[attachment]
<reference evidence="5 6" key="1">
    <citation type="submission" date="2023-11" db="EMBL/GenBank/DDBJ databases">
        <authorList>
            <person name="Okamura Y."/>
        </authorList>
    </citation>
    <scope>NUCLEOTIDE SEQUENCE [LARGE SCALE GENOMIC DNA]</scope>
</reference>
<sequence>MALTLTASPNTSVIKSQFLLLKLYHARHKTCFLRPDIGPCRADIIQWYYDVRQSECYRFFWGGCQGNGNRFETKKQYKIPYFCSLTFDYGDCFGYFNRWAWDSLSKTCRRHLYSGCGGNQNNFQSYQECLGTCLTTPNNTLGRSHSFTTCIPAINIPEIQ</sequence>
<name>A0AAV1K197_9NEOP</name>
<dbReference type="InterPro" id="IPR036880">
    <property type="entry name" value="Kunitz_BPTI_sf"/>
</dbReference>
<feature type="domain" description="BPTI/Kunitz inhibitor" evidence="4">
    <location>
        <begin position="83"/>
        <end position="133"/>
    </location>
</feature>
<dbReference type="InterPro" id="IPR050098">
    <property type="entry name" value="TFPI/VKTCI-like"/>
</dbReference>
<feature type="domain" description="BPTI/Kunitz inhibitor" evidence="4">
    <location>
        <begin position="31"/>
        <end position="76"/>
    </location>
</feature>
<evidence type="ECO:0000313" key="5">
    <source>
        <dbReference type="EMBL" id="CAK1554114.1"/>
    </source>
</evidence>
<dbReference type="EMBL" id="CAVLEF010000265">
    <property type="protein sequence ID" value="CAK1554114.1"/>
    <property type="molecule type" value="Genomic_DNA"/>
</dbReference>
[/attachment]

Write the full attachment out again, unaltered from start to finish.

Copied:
<reference evidence="5 6" key="1">
    <citation type="submission" date="2023-11" db="EMBL/GenBank/DDBJ databases">
        <authorList>
            <person name="Okamura Y."/>
        </authorList>
    </citation>
    <scope>NUCLEOTIDE SEQUENCE [LARGE SCALE GENOMIC DNA]</scope>
</reference>
<sequence>MALTLTASPNTSVIKSQFLLLKLYHARHKTCFLRPDIGPCRADIIQWYYDVRQSECYRFFWGGCQGNGNRFETKKQYKIPYFCSLTFDYGDCFGYFNRWAWDSLSKTCRRHLYSGCGGNQNNFQSYQECLGTCLTTPNNTLGRSHSFTTCIPAINIPEIQ</sequence>
<name>A0AAV1K197_9NEOP</name>
<dbReference type="InterPro" id="IPR036880">
    <property type="entry name" value="Kunitz_BPTI_sf"/>
</dbReference>
<feature type="domain" description="BPTI/Kunitz inhibitor" evidence="4">
    <location>
        <begin position="83"/>
        <end position="133"/>
    </location>
</feature>
<dbReference type="InterPro" id="IPR050098">
    <property type="entry name" value="TFPI/VKTCI-like"/>
</dbReference>
<feature type="domain" description="BPTI/Kunitz inhibitor" evidence="4">
    <location>
        <begin position="31"/>
        <end position="76"/>
    </location>
</feature>
<evidence type="ECO:0000313" key="5">
    <source>
        <dbReference type="EMBL" id="CAK1554114.1"/>
    </source>
</evidence>
<dbReference type="EMBL" id="CAVLEF010000265">
    <property type="protein sequence ID" value="CAK1554114.1"/>
    <property type="molecule type" value="Genomic_DNA"/>
</dbReference>